That brings me to the other problem with the ‘Steel Lady Nanase’ arc and, in truth, this may be the most crippling factor for the whole series, the time skip. The first two episodes set up Kuro and Iwanaga and their relationship, establishing that Iwanaga has a massive crush on Kuro and he’s really not interested. From episode three onwards, Iwanaga and Kuro are in a relationship and have been for a while (it doesn’t help that they have zero chemistry as a couple and the only truly romantic scene between them is in the very last episode of the series). I mean, what was even the point of setting them up with the unrequited crush if you’re just going to shove them into a relationship! What’s more we don’t even get to see the moment were they do make it official! From episode three onwards I lose all connection to the characters, I don’t believe that Iwanaga and Kuro are in a relationship (not until the last episode anyway) and Kuro’s backstory, which should be tragic, just makes me glaze over because we’re told it rather than experiencing it for ourselves. Everything about the ‘Steel Lady Nanase’ arc is just so mishandled and it makes me want to pull my hair out because this show had so much potential.

The Verdict

All in all, In/Spectre is a huge disappointment, to me at least. It had so much potential all right in front of it and squanders what it has on a single story arc that it chooses to tell in completely the wrong format. The ideas are interesting, the characters are fun and, on the whole it looks pretty good. Unfortunately, between the time skip and the constant talking heads, it robs a lot of the moments of the impact they really should have made. Personally, I can’t recommend this series, but there is enough here that maybe, just maybe, you’ll find something to like. Just be prepared for the ‘Steel Lady Nanase’ arc.

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Chris Joynson, aka the Infallible Fish, is a writer, blogger and lover of animation living in Sheffield. The blog updates every Friday.

Anime Corner: Keep Your Hands Off Eizouken! Review

Blog Keep Your Hands Off Eizouken Review Title

Animation is the power to create whole worlds and beyond.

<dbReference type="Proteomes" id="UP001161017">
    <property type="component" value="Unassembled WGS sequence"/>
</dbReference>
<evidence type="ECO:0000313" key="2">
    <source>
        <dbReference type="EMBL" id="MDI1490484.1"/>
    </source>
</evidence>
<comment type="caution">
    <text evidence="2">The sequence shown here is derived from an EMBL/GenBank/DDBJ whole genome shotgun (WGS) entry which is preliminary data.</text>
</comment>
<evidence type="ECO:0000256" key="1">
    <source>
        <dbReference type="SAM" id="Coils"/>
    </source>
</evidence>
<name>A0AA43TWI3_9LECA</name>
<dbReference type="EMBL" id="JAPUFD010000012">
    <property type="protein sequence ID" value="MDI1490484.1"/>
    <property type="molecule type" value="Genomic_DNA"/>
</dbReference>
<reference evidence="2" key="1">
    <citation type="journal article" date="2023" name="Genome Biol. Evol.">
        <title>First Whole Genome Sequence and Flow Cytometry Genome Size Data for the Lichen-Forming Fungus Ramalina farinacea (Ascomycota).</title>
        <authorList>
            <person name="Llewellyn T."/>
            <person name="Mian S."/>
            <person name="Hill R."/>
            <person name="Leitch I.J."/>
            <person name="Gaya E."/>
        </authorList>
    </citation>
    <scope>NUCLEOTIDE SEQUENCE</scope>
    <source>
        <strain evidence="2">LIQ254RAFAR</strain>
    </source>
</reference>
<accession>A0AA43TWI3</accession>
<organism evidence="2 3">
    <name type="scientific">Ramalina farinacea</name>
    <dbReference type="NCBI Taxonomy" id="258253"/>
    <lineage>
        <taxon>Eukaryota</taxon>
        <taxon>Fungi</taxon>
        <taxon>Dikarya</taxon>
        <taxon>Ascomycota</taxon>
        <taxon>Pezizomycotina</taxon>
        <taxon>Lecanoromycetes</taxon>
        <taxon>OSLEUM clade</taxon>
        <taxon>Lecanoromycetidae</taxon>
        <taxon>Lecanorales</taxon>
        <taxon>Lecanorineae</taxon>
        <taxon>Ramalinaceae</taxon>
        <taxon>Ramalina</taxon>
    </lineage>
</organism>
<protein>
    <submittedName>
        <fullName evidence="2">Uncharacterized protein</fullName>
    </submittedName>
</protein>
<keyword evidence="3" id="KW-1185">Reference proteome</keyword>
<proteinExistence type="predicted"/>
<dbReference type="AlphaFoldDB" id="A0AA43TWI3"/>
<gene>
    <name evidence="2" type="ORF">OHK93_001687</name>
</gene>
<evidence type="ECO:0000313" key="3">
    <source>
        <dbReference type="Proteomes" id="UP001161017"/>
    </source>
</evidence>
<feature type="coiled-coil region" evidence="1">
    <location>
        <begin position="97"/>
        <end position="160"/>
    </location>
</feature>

What’s the Story?

Ever since she was little, Midori Asakusa has wanted to go on adventures. One rainy night she happened to come across an old anime and realised that she could make those adventures she was craving herself. Together with the money-minded Sayaka Kanamori and teen model turned character animator Tsubane Mizusaki, the three girls decide to form their own club and make anime! Unfortunately animation is not an easy business, between working inhumanly long hours, dealing with clients and other outside forces, and finding the right balance between practicality and artistic integrity, the girls have a lot to learn and overcome. Yet when they put their boundless imaginations together they can create marvels, so it shouldn’t be too tough, right?

The Review

Back when I did my first impressions of this show, I said that if I could ever have an anime as the outward representation of my soul, then it would be this one. Nine episodes later and it is still true, this show is such a love letter to animation and the creative process that I can’t help but adore it. There’re so many moments that ring true, especially with my own experiences, both as a writer and as a student of animation. When Asakusa and Mizusaki are goofing off and Kanamori has to put her foot down, literally, I’ve been in that position (I’ll hold my hand up and admit that I was one of the people goofing off, there’s just certain people that if you put me in a room with them, you’re going to bring out my more chaotic side). Heck, the Mizusaki focussed episode, where she’s studying how people move, had me flashing back to college and me and my friends walking up and down a corridor to watch one another for a class. What I’m trying to get at is that the people that made this anime know what they’re talking about and I can just feel the years of personal experience and anecdotes that have been poured into this series.